The examiner will ask you, more or less in a conversation mode, specific questions on your ability to understand the differences between riding a motorcycle and driving a car. The questions are on specific motorcycle related laws. Failure to comply, dropping your motorcycle results in an automatic disqualification, and you need to re-apply for the exam.

    Motorcycle Training
    4. Control at Low Speed.

    You need to maneuver your motorcycle through a slalom consisting of pylons in first gear. You are not allowed to touch the ground with your feet, drop a pylon or gasp, drop your bike. They check to see if your posture is correct. If you think that's easy, try it....

    Failure to comply, dropping your motorcycle or hitting a pylon results in an automatic disqualification, and you need to re-apply for the exam.

    Motorcycle Training
    5. Control at Low Speed with Pillion.

    Next after point 4, your instructor gets behind you, and then you need to ride another track with pylons at low speed (1st gear). The instructor is not allowed to talk to you to give you advice (but usually they use their legs to signal to you what you need to do).

    Failure to comply, dropping your motorcycle results in an automatic disqualification, and you need to re-apply for the exam.

    Motorcycle Training
    6. High Speed Control.

    Now you need to run a fast slalom. This involves you riding your motorcycle at about 40-50 kph through several pylons, U-turn and a fast return. The whole track needs to be done between 18 and 21 seconds! If you go too fast, or too slow you disqualify ! Too fast is rare, but too slow happens all the time.

    Failure to comply, dropping your motorcycle results in an automatic disqualification, and you need to re-apply for the exam.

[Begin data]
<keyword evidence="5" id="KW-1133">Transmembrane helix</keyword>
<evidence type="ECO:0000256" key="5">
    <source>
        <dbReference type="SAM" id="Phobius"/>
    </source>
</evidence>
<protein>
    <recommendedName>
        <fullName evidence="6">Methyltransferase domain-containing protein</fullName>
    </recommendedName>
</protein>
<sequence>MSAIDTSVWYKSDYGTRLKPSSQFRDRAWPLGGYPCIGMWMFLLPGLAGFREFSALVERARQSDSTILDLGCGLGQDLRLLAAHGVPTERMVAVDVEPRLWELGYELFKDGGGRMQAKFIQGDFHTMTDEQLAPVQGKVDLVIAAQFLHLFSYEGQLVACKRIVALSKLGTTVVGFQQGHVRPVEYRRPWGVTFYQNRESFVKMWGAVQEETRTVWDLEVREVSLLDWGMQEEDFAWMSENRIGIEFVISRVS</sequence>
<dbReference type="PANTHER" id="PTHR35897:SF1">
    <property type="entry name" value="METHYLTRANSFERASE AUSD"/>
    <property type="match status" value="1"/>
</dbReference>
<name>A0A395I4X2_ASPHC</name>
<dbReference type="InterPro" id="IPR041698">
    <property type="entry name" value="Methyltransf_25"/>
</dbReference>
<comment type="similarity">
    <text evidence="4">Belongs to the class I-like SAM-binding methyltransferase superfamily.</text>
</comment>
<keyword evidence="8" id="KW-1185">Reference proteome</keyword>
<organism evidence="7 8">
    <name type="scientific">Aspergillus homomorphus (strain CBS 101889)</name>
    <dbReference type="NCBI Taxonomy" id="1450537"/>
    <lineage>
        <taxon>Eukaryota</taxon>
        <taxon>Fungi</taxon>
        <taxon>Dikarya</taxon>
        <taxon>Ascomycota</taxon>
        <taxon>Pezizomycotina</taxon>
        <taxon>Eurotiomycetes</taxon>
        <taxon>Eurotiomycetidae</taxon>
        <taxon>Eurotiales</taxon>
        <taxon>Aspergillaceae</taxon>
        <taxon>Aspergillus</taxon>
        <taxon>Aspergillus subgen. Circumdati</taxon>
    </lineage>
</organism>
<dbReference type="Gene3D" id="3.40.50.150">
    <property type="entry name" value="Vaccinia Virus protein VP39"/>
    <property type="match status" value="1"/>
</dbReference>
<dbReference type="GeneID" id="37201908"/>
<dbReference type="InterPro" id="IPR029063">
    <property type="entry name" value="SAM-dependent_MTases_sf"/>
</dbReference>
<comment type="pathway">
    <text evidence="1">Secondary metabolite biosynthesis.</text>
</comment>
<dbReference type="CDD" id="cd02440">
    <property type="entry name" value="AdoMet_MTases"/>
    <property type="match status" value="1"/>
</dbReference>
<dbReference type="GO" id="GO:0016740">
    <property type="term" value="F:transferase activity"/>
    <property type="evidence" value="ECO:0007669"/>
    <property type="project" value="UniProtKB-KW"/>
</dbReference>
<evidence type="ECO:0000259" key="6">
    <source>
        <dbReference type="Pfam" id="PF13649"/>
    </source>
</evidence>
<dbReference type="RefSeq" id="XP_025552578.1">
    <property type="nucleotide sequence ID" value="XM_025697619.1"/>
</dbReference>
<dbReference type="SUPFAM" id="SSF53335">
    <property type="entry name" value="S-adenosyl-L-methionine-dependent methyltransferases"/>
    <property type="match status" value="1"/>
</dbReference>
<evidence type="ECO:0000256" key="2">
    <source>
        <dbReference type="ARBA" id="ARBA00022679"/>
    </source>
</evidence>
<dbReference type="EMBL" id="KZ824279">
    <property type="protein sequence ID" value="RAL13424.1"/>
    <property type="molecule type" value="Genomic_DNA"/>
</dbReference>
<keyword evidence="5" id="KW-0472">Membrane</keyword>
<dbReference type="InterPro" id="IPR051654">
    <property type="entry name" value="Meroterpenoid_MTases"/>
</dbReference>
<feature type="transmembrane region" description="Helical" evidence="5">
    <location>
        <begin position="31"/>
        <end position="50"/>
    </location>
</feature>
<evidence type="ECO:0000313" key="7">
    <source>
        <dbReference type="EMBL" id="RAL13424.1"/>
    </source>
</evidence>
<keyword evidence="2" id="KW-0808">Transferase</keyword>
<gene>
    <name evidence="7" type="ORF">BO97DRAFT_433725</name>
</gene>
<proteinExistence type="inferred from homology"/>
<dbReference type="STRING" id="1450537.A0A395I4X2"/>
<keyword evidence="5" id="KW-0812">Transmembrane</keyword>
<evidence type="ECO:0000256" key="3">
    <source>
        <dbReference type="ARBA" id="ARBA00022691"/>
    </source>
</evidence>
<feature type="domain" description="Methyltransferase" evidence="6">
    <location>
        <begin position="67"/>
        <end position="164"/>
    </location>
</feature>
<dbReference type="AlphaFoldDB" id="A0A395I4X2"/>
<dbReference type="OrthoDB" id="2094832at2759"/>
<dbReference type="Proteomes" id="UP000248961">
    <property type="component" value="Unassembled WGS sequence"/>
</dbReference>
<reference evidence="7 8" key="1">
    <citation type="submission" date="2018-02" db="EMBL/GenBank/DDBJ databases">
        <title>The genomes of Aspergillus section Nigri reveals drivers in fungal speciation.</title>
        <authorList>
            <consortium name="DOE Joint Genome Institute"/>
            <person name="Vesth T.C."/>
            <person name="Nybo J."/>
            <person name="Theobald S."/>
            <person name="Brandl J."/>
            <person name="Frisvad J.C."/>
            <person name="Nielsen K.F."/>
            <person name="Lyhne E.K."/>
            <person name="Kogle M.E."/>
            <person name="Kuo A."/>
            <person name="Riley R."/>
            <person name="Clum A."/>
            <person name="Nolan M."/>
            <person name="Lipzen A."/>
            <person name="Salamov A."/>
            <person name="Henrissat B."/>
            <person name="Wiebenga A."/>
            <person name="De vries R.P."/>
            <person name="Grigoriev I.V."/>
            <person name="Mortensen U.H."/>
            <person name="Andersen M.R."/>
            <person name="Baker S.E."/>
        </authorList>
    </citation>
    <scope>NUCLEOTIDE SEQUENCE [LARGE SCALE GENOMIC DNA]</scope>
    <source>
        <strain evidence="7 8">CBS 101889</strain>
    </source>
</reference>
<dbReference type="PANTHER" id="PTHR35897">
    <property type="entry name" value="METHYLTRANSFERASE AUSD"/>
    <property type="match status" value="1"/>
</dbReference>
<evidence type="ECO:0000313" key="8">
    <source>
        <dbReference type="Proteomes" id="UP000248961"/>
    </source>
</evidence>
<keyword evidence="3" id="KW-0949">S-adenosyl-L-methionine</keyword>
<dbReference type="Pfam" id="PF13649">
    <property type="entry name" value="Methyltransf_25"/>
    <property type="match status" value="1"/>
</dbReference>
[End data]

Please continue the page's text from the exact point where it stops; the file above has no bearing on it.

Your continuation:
Motorcycle Training
    7. Emergency Control.

    At the end of #6, you are required to show that you are able to perform an emergency operation. This is either an obstacle avoidance (like a car door opening - not a real one, just a pylon) followed by emergency braking, or emergency braking by using your engine. Usually the speed is about 70 kph.

    You must start the maneuver at a certain point, AND you need to stop before a certain spot. If not, you're out !  Failure to comply, dropping your motorcycle results in an automatic disqualification, and you need to re-apply for the exam.

    8. Oral Exam.

    Once you've reach this stage you're almost done. Now you get to sit in an office, where they're going to quiz you for all the specific laws that apply only to motorcycles. It's usually in a more easy going environment, and often, at this stage, they are more or less easy going. Unless you're really stupid and answer all questions wrong, you'll pass this bit.

    Traffic Riding


    Motorcycle Training
    Although the traffic riding can be done concurrent with the motorcycle control, most schools choose to do this after the control exams (at least they know you'll not drop their precious motorcycle). You'll be riding your motorcycle equipped with an ear-piece in your helmet so you can hear your instructor talking to you via a walkie-talkie. Usually the instructor is in a car.... You need to spend at least 12 hours riding in traffic to be allowed to do your next exams.

    Once your instructor deems you ready, you need to do your exam. Using the same walkie-talkie technique, the examiner drives behind you telling you which way to go. The exam lasts 30 minutes, and not complying with ANY traffic rule disqualifies you !

    Points


    Once you get your precious motorcycle license, you get 6 points (normally you get 12). Any infraction, speeding or rules of the road, points get deducted. Once you've got 0 points, you loose your license and you need to start from scratch, often after 3 years !!

    If you've managed to ride without a loss of points for 2 years, you get the full 12 points !!

    The whole process can last about one year ! There are accelerated schools, where you can try to get your permit in a few days by a concentrated education.

    So, you can assume one thing. A French biker knows how to ride !!

    Click here for more information (in French).